Te Ahukaramū Charles Royal (Marutūahu, Ngāti Raukawa and Ngā Puhi) is a musician and researcher with interests in the creative potential of mātauranga Māori (Māori knowledge), particularly as this relates to the whare tapere (traditional houses of performing arts). He is Director of Ngā Pae o te Māramatanga, New Zealand’s Indigenous Centre of Research Excellence and Professor of Indigenous Development in the Faculty of Arts, The University of Auckland. Charles has been a New Zealand Senior Fulbright Scholar, a Winston Churchill Fellow and a visiting scholar at the University of London. Charles has written or edited six books on aspects of mātauranga Māori and iwi history.
- "Rather, the purpose of the study was to contribute to the pool of anthropological knowledge."
- "The topic of discussion ought to be synergistic with the location and vice versa."
- "Encounter with the world occurs through the apparatus of the body—use is made of meditation (nohopuku) and fasting (whakatiki) practices whereby inspiration and new ideas are actively sought."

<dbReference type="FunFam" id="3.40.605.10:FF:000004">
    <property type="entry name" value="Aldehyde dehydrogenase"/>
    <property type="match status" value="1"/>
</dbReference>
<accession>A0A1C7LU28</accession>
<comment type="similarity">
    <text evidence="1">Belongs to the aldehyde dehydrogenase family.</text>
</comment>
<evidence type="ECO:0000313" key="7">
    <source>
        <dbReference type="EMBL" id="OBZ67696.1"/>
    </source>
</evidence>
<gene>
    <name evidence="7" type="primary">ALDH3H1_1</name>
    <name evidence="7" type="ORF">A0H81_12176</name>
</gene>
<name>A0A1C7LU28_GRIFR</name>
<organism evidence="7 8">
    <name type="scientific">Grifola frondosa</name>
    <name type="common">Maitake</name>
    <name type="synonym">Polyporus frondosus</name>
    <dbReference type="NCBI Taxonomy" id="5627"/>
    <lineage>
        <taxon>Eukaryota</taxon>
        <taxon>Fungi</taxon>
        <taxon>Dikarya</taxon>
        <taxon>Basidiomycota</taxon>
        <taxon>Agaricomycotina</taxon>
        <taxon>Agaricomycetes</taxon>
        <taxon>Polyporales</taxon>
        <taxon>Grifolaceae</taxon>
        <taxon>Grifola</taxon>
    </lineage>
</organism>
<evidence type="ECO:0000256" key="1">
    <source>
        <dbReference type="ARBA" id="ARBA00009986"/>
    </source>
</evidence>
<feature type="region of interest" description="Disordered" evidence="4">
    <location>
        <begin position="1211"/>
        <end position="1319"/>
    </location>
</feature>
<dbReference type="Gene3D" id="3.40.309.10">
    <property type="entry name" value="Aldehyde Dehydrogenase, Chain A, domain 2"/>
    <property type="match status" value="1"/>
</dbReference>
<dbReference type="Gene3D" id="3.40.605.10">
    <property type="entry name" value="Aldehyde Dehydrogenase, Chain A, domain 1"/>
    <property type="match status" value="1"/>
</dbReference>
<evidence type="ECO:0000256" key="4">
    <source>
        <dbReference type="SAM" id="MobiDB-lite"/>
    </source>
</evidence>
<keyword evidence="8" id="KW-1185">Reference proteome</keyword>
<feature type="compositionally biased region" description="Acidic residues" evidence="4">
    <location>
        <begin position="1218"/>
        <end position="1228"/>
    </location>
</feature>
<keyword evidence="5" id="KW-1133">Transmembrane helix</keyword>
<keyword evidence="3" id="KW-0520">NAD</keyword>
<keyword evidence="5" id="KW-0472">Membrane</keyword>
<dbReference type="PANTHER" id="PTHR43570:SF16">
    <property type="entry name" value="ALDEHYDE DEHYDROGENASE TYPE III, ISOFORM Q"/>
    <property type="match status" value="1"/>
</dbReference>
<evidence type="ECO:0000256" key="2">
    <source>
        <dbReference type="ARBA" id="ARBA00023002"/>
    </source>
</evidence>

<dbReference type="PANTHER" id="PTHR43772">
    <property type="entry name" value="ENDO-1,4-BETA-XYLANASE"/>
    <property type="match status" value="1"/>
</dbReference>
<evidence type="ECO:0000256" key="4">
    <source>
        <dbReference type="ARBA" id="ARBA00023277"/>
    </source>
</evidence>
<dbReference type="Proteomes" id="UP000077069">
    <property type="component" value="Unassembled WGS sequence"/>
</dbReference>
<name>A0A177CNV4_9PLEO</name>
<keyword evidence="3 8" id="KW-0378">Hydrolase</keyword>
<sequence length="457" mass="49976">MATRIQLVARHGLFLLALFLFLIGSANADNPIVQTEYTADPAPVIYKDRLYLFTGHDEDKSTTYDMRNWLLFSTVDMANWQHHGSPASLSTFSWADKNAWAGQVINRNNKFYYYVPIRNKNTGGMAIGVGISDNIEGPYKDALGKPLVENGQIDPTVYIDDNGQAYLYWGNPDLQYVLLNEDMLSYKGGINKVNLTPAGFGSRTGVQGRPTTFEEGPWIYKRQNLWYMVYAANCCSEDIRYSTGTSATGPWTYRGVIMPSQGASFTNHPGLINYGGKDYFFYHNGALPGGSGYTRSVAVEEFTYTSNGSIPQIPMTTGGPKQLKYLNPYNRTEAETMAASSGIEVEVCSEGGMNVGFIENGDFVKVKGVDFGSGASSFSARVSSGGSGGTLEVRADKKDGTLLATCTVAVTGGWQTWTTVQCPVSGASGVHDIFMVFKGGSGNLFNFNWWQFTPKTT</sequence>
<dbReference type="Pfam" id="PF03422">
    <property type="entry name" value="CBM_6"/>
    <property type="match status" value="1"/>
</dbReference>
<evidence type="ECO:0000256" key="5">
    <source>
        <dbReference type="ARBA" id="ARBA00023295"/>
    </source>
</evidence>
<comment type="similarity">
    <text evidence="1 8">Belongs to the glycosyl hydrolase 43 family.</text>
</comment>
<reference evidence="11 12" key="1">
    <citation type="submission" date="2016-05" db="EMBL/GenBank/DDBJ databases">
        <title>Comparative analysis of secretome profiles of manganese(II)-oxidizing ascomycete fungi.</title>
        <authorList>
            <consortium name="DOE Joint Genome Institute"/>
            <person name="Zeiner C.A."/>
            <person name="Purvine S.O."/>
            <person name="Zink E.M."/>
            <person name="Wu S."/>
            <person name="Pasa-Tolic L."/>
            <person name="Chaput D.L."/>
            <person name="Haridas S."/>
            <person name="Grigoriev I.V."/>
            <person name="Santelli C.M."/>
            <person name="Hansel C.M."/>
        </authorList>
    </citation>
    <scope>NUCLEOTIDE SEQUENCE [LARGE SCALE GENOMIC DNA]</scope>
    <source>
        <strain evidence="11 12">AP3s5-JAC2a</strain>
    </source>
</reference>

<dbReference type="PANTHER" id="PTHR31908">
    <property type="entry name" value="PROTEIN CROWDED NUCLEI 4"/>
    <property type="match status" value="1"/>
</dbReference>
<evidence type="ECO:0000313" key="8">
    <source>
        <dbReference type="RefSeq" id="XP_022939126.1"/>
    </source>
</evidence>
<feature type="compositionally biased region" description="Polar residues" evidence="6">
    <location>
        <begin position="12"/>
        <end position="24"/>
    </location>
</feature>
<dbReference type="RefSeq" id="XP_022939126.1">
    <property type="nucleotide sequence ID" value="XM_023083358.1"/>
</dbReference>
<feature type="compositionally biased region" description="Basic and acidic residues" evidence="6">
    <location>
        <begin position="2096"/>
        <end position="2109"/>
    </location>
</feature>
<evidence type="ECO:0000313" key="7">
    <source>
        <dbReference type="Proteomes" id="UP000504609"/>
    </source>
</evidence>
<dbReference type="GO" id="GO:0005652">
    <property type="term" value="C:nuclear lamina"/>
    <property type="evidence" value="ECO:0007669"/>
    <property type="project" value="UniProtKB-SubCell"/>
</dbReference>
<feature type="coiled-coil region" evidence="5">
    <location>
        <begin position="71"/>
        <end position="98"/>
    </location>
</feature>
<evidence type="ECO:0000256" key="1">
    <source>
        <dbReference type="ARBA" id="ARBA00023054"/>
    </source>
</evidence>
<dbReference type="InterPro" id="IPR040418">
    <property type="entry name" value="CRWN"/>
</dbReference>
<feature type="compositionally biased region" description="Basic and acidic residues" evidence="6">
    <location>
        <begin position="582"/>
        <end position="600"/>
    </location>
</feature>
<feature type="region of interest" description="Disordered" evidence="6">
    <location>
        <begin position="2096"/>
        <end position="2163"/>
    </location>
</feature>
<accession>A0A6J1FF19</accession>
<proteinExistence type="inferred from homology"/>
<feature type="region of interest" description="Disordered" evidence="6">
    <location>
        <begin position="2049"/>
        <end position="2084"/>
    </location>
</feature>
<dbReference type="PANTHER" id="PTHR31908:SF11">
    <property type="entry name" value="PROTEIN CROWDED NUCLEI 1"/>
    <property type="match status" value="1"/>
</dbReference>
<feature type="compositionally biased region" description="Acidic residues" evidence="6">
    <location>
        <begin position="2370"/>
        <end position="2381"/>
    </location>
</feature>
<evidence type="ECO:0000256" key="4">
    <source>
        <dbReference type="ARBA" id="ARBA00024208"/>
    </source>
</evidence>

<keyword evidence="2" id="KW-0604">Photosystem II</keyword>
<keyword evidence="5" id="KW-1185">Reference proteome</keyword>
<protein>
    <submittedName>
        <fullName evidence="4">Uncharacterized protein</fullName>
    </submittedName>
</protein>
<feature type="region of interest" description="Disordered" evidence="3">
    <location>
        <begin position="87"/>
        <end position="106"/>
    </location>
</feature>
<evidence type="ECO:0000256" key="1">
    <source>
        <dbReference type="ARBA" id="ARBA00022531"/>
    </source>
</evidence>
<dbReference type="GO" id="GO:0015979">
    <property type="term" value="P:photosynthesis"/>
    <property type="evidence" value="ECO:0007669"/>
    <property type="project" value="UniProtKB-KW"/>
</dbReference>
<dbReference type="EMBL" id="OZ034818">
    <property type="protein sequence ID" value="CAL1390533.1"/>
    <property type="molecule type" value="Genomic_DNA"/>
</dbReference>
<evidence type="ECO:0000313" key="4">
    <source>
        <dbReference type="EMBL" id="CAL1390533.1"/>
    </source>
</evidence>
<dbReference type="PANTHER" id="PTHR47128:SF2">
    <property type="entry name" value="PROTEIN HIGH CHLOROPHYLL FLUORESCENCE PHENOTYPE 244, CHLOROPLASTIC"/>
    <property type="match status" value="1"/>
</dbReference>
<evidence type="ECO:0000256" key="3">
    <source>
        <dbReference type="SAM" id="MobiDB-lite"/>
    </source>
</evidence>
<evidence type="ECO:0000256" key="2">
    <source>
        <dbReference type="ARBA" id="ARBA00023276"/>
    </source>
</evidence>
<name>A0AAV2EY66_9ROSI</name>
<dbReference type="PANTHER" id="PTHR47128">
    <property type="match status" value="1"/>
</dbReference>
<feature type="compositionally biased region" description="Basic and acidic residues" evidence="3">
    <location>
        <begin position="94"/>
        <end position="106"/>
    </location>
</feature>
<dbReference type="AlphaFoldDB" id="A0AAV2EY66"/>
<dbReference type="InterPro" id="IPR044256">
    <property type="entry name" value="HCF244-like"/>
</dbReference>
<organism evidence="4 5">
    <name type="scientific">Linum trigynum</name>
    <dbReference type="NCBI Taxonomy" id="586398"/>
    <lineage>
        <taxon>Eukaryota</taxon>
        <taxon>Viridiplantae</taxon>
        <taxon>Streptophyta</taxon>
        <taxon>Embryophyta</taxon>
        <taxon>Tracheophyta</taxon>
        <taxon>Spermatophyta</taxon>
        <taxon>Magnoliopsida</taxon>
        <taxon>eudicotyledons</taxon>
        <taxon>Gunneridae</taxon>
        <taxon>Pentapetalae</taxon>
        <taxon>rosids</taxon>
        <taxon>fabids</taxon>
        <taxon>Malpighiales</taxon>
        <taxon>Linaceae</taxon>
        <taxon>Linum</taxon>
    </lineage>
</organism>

- "Whether this contributed positively or not to the lives and experiences of Māori people and culture was not the preoccupation of this field of study."
- "Hence, the key tenet of indigenous worldviews and epistemology is that the mind exists within the world, participating in it."
- "Coinciding with this emerging thinking was my experience with the re- establishment of an institution called the whare tapere."
- "Secondly, there was and is a determination to create a ‘space of integrity’ for mātauranga Māori so that it might be explored and understood in its own terms and not analysed and therefore judged by pre-existing frames of reference such as those prevalent in the university."
- "The process for the selection of topic is set by the leaders of the wānanga."
- "Thus the person becomes one with the natural world."
- "It was interesting to note how many people struggled to see the difference between the two despite obvious differences."